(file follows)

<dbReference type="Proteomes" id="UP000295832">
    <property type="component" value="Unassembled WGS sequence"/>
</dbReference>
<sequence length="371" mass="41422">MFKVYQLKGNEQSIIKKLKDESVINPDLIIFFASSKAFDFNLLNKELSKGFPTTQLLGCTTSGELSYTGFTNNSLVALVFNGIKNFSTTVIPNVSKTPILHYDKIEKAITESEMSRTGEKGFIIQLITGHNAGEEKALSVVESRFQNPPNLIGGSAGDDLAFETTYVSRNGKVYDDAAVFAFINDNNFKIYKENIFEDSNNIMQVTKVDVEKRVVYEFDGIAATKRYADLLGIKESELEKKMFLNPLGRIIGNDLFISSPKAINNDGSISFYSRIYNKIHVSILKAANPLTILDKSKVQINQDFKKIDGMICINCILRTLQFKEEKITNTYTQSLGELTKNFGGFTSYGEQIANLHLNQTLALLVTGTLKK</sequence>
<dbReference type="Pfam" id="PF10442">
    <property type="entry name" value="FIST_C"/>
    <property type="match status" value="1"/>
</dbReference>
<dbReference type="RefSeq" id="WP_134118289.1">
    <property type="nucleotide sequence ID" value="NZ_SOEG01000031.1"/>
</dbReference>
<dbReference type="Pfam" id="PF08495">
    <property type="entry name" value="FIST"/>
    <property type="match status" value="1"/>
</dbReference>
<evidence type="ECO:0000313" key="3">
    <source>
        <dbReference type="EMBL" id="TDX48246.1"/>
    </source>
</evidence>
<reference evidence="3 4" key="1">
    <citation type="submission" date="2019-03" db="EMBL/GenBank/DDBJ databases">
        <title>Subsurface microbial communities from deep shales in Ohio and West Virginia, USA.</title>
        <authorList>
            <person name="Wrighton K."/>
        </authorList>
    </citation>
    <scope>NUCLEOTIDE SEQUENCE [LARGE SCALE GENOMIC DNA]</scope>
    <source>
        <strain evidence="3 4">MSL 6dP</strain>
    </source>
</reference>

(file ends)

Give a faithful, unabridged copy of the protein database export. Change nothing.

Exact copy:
<dbReference type="Proteomes" id="UP000295832">
    <property type="component" value="Unassembled WGS sequence"/>
</dbReference>
<sequence length="371" mass="41422">MFKVYQLKGNEQSIIKKLKDESVINPDLIIFFASSKAFDFNLLNKELSKGFPTTQLLGCTTSGELSYTGFTNNSLVALVFNGIKNFSTTVIPNVSKTPILHYDKIEKAITESEMSRTGEKGFIIQLITGHNAGEEKALSVVESRFQNPPNLIGGSAGDDLAFETTYVSRNGKVYDDAAVFAFINDNNFKIYKENIFEDSNNIMQVTKVDVEKRVVYEFDGIAATKRYADLLGIKESELEKKMFLNPLGRIIGNDLFISSPKAINNDGSISFYSRIYNKIHVSILKAANPLTILDKSKVQINQDFKKIDGMICINCILRTLQFKEEKITNTYTQSLGELTKNFGGFTSYGEQIANLHLNQTLALLVTGTLKK</sequence>
<dbReference type="Pfam" id="PF10442">
    <property type="entry name" value="FIST_C"/>
    <property type="match status" value="1"/>
</dbReference>
<dbReference type="RefSeq" id="WP_134118289.1">
    <property type="nucleotide sequence ID" value="NZ_SOEG01000031.1"/>
</dbReference>
<dbReference type="Pfam" id="PF08495">
    <property type="entry name" value="FIST"/>
    <property type="match status" value="1"/>
</dbReference>
<evidence type="ECO:0000313" key="3">
    <source>
        <dbReference type="EMBL" id="TDX48246.1"/>
    </source>
</evidence>
<reference evidence="3 4" key="1">
    <citation type="submission" date="2019-03" db="EMBL/GenBank/DDBJ databases">
        <title>Subsurface microbial communities from deep shales in Ohio and West Virginia, USA.</title>
        <authorList>
            <person name="Wrighton K."/>
        </authorList>
    </citation>
    <scope>NUCLEOTIDE SEQUENCE [LARGE SCALE GENOMIC DNA]</scope>
    <source>
        <strain evidence="3 4">MSL 6dP</strain>
    </source>
</reference>